"We stretch our water resources, which is a good thing; if we ever need to expand, we've freed up water that we can access in the future," says Billings. "Reducing groundwater withdrawals is also good for the environment as that water will eventually be used by other organisms, including people.

"Finally, the new system also improves the cleaning of these fish tanks, so that's selfishly a good thing too."

And the fish like it.

"The oxygen doesn't start high and get low by the end of the tank. It's kept at an optimum level throughout," says Billings.

BC Hydro a 'hugely supportive partner'

The air lift demonstration project was the result of several years of collaboration between BC Hydro and the Freshwater Fisheries Society of BC.

"They came to us and suggested we look at their Power Smart program," says Billings. "So we signed an energy manager agreement, we've done energy audits and detailed energy studies. They've been a hugely supportive partner to us in achieving our goals of reducing energy; they've guided us through the process.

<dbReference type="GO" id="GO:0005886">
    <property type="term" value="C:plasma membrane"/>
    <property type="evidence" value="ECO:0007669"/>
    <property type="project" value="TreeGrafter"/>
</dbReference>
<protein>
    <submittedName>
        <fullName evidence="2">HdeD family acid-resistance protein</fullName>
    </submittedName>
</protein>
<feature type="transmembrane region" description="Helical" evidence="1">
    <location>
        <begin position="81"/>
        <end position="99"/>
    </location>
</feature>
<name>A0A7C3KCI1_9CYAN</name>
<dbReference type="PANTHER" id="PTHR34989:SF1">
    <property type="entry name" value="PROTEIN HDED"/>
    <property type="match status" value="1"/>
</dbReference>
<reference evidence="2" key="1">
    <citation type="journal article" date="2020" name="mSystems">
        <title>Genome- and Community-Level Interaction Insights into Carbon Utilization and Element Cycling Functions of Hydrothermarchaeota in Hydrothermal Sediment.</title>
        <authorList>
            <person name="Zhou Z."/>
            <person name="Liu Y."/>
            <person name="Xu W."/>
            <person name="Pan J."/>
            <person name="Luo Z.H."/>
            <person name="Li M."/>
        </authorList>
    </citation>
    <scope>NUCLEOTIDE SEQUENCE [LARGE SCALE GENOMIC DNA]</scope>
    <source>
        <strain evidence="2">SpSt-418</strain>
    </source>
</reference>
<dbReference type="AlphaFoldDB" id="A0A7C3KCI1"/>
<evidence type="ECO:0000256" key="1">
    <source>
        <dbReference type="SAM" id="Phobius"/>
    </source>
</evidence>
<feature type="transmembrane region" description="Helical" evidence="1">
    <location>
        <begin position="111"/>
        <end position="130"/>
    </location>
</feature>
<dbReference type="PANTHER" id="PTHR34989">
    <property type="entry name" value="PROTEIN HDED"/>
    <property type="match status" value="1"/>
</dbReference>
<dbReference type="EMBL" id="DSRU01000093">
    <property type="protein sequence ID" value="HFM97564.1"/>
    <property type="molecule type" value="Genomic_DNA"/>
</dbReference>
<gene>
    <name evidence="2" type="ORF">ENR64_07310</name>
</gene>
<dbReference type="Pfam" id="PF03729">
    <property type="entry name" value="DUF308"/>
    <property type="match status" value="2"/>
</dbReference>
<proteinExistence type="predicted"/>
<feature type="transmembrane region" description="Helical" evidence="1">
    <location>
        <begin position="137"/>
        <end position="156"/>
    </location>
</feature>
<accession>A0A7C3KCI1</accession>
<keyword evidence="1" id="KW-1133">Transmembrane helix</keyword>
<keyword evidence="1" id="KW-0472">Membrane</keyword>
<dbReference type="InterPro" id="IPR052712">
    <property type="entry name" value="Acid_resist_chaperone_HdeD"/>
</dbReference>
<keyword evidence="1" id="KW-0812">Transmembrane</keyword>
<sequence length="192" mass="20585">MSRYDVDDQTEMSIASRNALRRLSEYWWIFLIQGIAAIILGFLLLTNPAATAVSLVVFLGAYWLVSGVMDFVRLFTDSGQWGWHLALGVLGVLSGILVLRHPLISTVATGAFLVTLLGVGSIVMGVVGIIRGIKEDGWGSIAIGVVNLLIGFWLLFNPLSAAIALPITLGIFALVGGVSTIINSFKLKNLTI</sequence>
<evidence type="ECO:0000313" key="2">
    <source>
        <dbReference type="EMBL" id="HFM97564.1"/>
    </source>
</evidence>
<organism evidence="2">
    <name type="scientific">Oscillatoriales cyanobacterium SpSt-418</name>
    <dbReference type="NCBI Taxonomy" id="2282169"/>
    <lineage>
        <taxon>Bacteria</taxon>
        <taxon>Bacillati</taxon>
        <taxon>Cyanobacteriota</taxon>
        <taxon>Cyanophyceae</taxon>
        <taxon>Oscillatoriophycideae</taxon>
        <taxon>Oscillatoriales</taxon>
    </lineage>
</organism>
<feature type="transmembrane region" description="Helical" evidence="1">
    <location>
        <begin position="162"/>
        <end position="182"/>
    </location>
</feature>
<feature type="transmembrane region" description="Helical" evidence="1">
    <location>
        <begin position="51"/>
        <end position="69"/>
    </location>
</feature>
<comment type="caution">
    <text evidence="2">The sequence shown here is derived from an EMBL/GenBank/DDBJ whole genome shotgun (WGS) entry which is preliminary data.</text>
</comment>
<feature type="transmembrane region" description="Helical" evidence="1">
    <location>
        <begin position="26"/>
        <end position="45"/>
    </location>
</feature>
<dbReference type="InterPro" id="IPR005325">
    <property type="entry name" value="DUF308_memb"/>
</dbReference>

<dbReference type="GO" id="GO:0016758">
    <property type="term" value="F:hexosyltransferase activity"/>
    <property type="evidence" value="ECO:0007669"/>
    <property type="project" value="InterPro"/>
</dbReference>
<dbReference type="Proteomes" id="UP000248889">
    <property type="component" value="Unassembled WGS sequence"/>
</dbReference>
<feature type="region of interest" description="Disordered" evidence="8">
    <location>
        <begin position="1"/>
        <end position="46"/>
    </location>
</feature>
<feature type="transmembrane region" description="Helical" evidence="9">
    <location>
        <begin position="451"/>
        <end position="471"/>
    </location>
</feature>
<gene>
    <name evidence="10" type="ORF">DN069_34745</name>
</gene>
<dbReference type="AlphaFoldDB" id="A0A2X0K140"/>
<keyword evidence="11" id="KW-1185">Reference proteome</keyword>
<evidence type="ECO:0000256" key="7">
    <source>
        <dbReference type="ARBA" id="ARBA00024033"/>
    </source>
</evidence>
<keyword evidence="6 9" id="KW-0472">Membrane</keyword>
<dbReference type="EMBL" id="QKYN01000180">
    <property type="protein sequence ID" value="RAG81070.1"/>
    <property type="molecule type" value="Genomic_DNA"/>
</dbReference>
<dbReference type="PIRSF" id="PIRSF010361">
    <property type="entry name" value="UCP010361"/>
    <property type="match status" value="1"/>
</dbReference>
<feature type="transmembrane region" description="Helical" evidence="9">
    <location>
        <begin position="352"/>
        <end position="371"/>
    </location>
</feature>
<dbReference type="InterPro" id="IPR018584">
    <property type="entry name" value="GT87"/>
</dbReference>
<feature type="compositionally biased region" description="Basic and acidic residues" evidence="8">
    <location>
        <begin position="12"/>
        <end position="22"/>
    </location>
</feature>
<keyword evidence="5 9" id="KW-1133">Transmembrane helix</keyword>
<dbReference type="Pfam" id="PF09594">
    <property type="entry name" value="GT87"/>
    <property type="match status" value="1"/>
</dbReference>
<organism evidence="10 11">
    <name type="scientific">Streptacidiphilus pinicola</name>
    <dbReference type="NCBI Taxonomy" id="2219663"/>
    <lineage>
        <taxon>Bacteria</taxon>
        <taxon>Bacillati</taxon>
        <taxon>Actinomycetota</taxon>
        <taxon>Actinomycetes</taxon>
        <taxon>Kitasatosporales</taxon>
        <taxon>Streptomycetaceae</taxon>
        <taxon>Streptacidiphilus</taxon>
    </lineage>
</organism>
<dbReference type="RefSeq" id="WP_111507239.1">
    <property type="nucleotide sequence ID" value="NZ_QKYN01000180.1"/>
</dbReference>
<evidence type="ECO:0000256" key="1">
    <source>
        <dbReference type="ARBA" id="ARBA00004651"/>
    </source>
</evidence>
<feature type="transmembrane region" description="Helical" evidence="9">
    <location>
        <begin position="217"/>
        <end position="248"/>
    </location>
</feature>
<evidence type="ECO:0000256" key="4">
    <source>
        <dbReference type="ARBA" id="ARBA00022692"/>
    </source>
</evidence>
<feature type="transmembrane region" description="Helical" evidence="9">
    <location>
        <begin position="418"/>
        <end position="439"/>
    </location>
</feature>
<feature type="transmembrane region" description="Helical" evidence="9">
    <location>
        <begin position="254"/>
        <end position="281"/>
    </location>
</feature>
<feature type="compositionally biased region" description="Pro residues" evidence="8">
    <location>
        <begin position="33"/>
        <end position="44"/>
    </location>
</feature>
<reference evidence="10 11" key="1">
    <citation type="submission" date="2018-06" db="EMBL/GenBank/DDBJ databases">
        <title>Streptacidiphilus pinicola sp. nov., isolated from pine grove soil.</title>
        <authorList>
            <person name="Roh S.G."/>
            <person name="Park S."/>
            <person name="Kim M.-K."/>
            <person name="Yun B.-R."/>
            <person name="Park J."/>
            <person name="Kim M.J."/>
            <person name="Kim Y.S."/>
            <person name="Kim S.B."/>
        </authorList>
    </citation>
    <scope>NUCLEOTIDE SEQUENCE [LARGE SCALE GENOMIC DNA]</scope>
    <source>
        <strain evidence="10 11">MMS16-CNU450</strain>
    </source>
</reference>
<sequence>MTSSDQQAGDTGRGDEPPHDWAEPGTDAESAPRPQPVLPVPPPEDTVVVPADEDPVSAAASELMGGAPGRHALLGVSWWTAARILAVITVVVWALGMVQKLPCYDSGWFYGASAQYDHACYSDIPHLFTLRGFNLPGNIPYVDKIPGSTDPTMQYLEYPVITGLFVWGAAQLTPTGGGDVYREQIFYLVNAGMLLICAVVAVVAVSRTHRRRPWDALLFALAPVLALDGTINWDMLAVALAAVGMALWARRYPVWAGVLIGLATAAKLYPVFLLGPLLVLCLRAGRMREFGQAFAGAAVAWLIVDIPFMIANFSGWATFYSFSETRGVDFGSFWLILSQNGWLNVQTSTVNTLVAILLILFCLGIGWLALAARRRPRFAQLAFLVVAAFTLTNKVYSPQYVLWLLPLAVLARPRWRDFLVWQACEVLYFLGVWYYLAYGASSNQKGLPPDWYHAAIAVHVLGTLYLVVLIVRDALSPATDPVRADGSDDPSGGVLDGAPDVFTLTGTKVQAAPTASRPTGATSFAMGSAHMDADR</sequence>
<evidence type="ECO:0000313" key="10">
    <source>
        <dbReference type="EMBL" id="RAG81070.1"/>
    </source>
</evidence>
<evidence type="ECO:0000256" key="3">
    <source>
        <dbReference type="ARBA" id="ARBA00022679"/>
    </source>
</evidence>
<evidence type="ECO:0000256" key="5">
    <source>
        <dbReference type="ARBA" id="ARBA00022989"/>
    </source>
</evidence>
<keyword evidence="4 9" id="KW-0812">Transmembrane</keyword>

"Now, we'd like to spread this success story to other fish-hatchery operations across Canada and North America."

Go Fish BC is continuing with various energy efficiency initiatives, including a lighting upgrade, studies to determine if they can downsize their pumps and add variable speed drives, and engaging employees in an energy awareness team.

"It's really a paradigm shift for our organization to go from a single-pass system into an in-tank water recirculation system, and getting everybody conscious of energy goals," says Billings. "As a non-profit, it's important for us to reduce costs. We can use the money we save to provide other services for the public, such as enhanced stocking of lakes, installation of angling docks, and improved angler access to the fish that we stock.

"We would have only touched the outer surfaces of energy reduction if we did this on our own. The support from BC Hydro allowed us to put more resources into it and get into it in a bigger way, and that's been a huge benefit to us."